Jack Beck ’18
It’s not everyday that people trained for crisis situations happen to be at the scenes of emergencies the moment they occur. It’s also not every day that their stories make national headlines, much less international headlines, then become autobiographies and then major Hollywood films directed by major Hollywood filmmakers. Nothing about “The 15:17 to Paris,” Clint Eastwood’s screenplay is everyday, and that’s before taking into account Eastwood’s unexpected decision to cast those three soldiers as themselves. On paper, the film is extraordinary. In theaters, it’s mundane.
Clint Eastwood’s “The 15:17 to Paris” is a fluky experiment of a true life thriller that only sounds like one of Eastwood’s magnificent films. On Aug. 21, 2015, a man named Ayoub El-Khazzani, armed with an AK-47, a pistol and a box cutter, opened fired on the passengers traveling aboard a high-speed railway train from Amsterdam to Paris. Once the gunman’s assault rifle jammed, he was overcome by a trio of young American passengers, two of whom were enlisted men: Spencer Stone, a 23 year old airman, Alek Skarlatos, a 22 year old Army National Guard Specialist on leave from deployment in Afghanistan and their long-time friend Anthony Sadler, a 23 year old senior at California State University.
Eastwood sets up the incident, shooting it in a conventionally forceful and exciting hair trigger, handheld moment of truth style, breaking it into dramatic pieces and circling back to it throughout the film. He also dramatizes the three young men’s lives leading up to the incident. He goes back to their delinquent boyhood in Sacramento, then follows them through military training and, finally, the impromptu vacation that led the three of them to board that train.
If you go into “The 15:17 to Paris” with no idea that you’re watching three young men play themselves, re-enacting the moment of their own valor, you’ll see a docudrama that looks convincing enough, with three performers who sort of resemble movie stars, but who all seem a bit unsure in their roles. Which is a little ironic.
As the movie opens, in 2005, Spencer and Alek are getting ready to graduate from grade school, and their single moms, played by Judy Greer and Jenna Fischer, go to a conference with the boys’ teacher, who informs them that both kids have ADD. She tells them in such a blunt, didactic manner that you’re already wishing the movie would stop, rest and begin with a better screenplay. Going forward, not every scene is as in-your-face awkward, but there’s a stiff-jointedness to the film, and that’s the last kind of script these novice actors needed. Eastwood would have been wise to let them improvise, to draw on their personalities more, revealing things a conventional movie wouldn’t. Instead, they’re playing cut and dried versions of their own selves.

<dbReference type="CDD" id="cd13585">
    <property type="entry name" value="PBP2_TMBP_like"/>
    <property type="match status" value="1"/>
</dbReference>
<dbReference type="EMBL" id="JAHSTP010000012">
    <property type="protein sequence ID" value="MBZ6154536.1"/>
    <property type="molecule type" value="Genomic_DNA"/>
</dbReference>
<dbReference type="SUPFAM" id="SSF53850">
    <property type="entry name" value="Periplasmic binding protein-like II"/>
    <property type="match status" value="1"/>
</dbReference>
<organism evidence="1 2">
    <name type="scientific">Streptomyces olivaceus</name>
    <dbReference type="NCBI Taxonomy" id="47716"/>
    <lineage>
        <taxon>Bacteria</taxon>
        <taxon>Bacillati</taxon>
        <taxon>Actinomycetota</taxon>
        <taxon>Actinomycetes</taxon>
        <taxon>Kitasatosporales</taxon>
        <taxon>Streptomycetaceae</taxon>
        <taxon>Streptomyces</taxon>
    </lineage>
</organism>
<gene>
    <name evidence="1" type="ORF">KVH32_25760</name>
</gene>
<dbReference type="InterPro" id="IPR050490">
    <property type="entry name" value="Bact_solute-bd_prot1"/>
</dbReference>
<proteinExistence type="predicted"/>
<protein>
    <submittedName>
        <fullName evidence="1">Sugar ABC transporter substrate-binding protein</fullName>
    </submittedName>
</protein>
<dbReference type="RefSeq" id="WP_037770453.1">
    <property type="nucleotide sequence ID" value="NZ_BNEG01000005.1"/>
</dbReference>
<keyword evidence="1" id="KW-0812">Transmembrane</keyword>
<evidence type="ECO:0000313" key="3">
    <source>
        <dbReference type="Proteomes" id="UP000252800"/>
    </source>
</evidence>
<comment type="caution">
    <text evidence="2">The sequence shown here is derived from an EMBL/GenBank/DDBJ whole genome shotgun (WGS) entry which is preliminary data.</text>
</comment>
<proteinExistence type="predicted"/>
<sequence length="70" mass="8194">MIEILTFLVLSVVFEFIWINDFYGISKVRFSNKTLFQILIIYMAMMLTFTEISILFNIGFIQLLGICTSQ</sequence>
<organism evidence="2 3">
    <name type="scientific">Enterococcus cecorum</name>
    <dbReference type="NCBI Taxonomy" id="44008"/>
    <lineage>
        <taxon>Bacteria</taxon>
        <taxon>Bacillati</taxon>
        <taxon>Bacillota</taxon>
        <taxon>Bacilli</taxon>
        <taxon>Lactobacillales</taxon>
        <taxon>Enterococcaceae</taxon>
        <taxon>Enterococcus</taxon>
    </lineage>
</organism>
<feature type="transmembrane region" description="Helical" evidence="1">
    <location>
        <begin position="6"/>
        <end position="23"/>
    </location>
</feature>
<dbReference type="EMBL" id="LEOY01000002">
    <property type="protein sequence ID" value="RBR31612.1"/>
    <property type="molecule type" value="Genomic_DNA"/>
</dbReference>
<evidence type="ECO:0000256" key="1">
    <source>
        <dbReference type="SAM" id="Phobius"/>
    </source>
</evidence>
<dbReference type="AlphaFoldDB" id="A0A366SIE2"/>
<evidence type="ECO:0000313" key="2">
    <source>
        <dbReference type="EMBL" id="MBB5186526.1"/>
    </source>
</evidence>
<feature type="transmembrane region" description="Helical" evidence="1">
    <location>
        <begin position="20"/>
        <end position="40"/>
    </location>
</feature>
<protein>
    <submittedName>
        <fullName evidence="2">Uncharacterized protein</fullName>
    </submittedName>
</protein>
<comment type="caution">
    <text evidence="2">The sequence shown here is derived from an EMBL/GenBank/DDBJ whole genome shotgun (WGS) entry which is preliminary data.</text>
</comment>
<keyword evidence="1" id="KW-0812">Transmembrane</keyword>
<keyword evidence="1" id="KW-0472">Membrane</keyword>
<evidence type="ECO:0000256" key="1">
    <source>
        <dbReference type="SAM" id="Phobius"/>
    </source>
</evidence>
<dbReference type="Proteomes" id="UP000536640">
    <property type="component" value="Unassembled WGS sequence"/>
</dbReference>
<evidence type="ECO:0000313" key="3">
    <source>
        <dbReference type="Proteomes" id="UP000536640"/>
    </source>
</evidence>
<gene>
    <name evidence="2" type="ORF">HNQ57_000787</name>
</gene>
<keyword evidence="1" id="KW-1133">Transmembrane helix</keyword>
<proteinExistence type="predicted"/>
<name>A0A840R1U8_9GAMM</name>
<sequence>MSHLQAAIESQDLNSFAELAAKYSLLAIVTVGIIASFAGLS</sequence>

Spencer Stone is the central character. He’s the one who leads the charge on the train and gets the lion’s share of screen time leading up to it. Anthony Sadler, Spencer’s good buddy, is the most charismatic of the three, acts with a sly smile that suggests that he, at least, has things on his mind apart from what’s happening at any given moment. Alek Skarlatos is the one we feel we know the least. He looks like a male model, and is smiley to a fault, but he always seems like a sidekick.
It’s all startlingly matter of fact. For a few minutes, the film riveted my attention. Yet I can’t say that it’s transporting, or highly moving or artistic. There’s an obvious precursor to “The 15:17 to Paris,” and that’s “United 93,” which I have never hesitated to call the one great post-9/11 drama. It, too, stayed as true as possible to the most mundane facts and it also featured a number of non-actors (albeit in small roles, in the control tower) who’d actually lived through what they were depicting. Yet the brilliance of “United 93” is that its director, Paul Greengrass, took what happened that day, even from the point of view of the terrorists, and made every action feel joined to every other action. He created a unified thriller. Eastwood, in “The 15:17 to Paris,” does the opposite. The film keeps telling us that what took place aboard that train was the fulfillment of something, but neither the event nor the three people reenacting it seem entirely real. They seem like pieces of reality trapped in a movie.
Overall, I truly do want to say that this was a great movie that kept me interested the entire time. Unfortunately, the way the movie was made did not fit the personalities of the three stars of the film.